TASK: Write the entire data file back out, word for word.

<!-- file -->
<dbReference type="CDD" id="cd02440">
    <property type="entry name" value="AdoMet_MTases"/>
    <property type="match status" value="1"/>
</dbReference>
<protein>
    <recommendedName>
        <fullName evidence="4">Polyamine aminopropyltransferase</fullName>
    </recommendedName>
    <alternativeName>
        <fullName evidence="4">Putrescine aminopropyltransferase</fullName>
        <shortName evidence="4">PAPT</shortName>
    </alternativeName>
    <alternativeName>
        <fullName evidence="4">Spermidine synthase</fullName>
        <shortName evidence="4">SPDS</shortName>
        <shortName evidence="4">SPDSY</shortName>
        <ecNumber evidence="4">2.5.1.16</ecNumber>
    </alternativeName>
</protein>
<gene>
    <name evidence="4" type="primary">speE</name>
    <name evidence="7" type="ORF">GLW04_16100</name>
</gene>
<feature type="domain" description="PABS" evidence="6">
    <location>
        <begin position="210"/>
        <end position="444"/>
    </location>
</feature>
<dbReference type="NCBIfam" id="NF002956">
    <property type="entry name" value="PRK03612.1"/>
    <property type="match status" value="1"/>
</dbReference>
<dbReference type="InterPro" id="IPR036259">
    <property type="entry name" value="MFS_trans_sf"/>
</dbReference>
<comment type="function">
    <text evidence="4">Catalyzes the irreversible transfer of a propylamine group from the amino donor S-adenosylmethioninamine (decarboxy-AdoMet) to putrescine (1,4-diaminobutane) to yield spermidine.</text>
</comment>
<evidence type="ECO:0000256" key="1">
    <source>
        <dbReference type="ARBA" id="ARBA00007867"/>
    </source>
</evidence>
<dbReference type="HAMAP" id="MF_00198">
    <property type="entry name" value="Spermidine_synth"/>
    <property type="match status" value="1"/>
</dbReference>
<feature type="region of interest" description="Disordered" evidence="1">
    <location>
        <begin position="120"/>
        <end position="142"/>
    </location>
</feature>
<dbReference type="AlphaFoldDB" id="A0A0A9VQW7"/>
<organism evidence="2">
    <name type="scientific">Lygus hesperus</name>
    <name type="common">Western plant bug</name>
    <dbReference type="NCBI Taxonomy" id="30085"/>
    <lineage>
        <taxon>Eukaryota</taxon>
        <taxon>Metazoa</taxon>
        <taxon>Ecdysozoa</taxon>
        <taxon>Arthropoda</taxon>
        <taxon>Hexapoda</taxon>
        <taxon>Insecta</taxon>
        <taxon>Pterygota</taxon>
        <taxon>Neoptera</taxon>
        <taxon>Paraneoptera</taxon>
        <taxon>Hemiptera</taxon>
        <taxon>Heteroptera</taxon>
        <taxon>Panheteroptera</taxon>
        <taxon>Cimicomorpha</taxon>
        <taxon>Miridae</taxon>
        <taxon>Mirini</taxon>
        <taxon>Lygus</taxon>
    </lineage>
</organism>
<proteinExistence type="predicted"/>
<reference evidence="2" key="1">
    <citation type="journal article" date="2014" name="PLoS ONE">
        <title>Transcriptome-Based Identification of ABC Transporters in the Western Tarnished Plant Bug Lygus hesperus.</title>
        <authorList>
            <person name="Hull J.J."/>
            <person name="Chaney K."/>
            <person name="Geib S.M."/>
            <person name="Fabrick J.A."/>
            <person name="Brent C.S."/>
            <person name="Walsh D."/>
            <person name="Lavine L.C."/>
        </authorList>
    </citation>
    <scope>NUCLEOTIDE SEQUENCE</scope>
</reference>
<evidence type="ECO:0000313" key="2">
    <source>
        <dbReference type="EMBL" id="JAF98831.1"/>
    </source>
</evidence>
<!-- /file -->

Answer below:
<dbReference type="CDD" id="cd02440">
    <property type="entry name" value="AdoMet_MTases"/>
    <property type="match status" value="1"/>
</dbReference>
<protein>
    <recommendedName>
        <fullName evidence="4">Polyamine aminopropyltransferase</fullName>
    </recommendedName>
    <alternativeName>
        <fullName evidence="4">Putrescine aminopropyltransferase</fullName>
        <shortName evidence="4">PAPT</shortName>
    </alternativeName>
    <alternativeName>
        <fullName evidence="4">Spermidine synthase</fullName>
        <shortName evidence="4">SPDS</shortName>
        <shortName evidence="4">SPDSY</shortName>
        <ecNumber evidence="4">2.5.1.16</ecNumber>
    </alternativeName>
</protein>
<gene>
    <name evidence="4" type="primary">speE</name>
    <name evidence="7" type="ORF">GLW04_16100</name>
</gene>
<feature type="domain" description="PABS" evidence="6">
    <location>
        <begin position="210"/>
        <end position="444"/>
    </location>
</feature>
<dbReference type="NCBIfam" id="NF002956">
    <property type="entry name" value="PRK03612.1"/>
    <property type="match status" value="1"/>
</dbReference>
<dbReference type="InterPro" id="IPR036259">
    <property type="entry name" value="MFS_trans_sf"/>
</dbReference>
<comment type="function">
    <text evidence="4">Catalyzes the irreversible transfer of a propylamine group from the amino donor S-adenosylmethioninamine (decarboxy-AdoMet) to putrescine (1,4-diaminobutane) to yield spermidine.</text>
</comment>
<evidence type="ECO:0000256" key="1">
    <source>
        <dbReference type="ARBA" id="ARBA00007867"/>
    </source>
</evidence>
<dbReference type="HAMAP" id="MF_00198">
    <property type="entry name" value="Spermidine_synth"/>
    <property type="match status" value="1"/>
</dbReference>
<feature type="region of interest" description="Disordered" evidence="1">
    <location>
        <begin position="120"/>
        <end position="142"/>
    </location>
</feature>
<dbReference type="AlphaFoldDB" id="A0A0A9VQW7"/>
<organism evidence="2">
    <name type="scientific">Lygus hesperus</name>
    <name type="common">Western plant bug</name>
    <dbReference type="NCBI Taxonomy" id="30085"/>
    <lineage>
        <taxon>Eukaryota</taxon>
        <taxon>Metazoa</taxon>
        <taxon>Ecdysozoa</taxon>
        <taxon>Arthropoda</taxon>
        <taxon>Hexapoda</taxon>
        <taxon>Insecta</taxon>
        <taxon>Pterygota</taxon>
        <taxon>Neoptera</taxon>
        <taxon>Paraneoptera</taxon>
        <taxon>Hemiptera</taxon>
        <taxon>Heteroptera</taxon>
        <taxon>Panheteroptera</taxon>
        <taxon>Cimicomorpha</taxon>
        <taxon>Miridae</taxon>
        <taxon>Mirini</taxon>
        <taxon>Lygus</taxon>
    </lineage>
</organism>
<proteinExistence type="predicted"/>
<reference evidence="2" key="1">
    <citation type="journal article" date="2014" name="PLoS ONE">
        <title>Transcriptome-Based Identification of ABC Transporters in the Western Tarnished Plant Bug Lygus hesperus.</title>
        <authorList>
            <person name="Hull J.J."/>
            <person name="Chaney K."/>
            <person name="Geib S.M."/>
            <person name="Fabrick J.A."/>
            <person name="Brent C.S."/>
            <person name="Walsh D."/>
            <person name="Lavine L.C."/>
        </authorList>
    </citation>
    <scope>NUCLEOTIDE SEQUENCE</scope>
</reference>
<evidence type="ECO:0000313" key="2">
    <source>
        <dbReference type="EMBL" id="JAF98831.1"/>
    </source>
</evidence>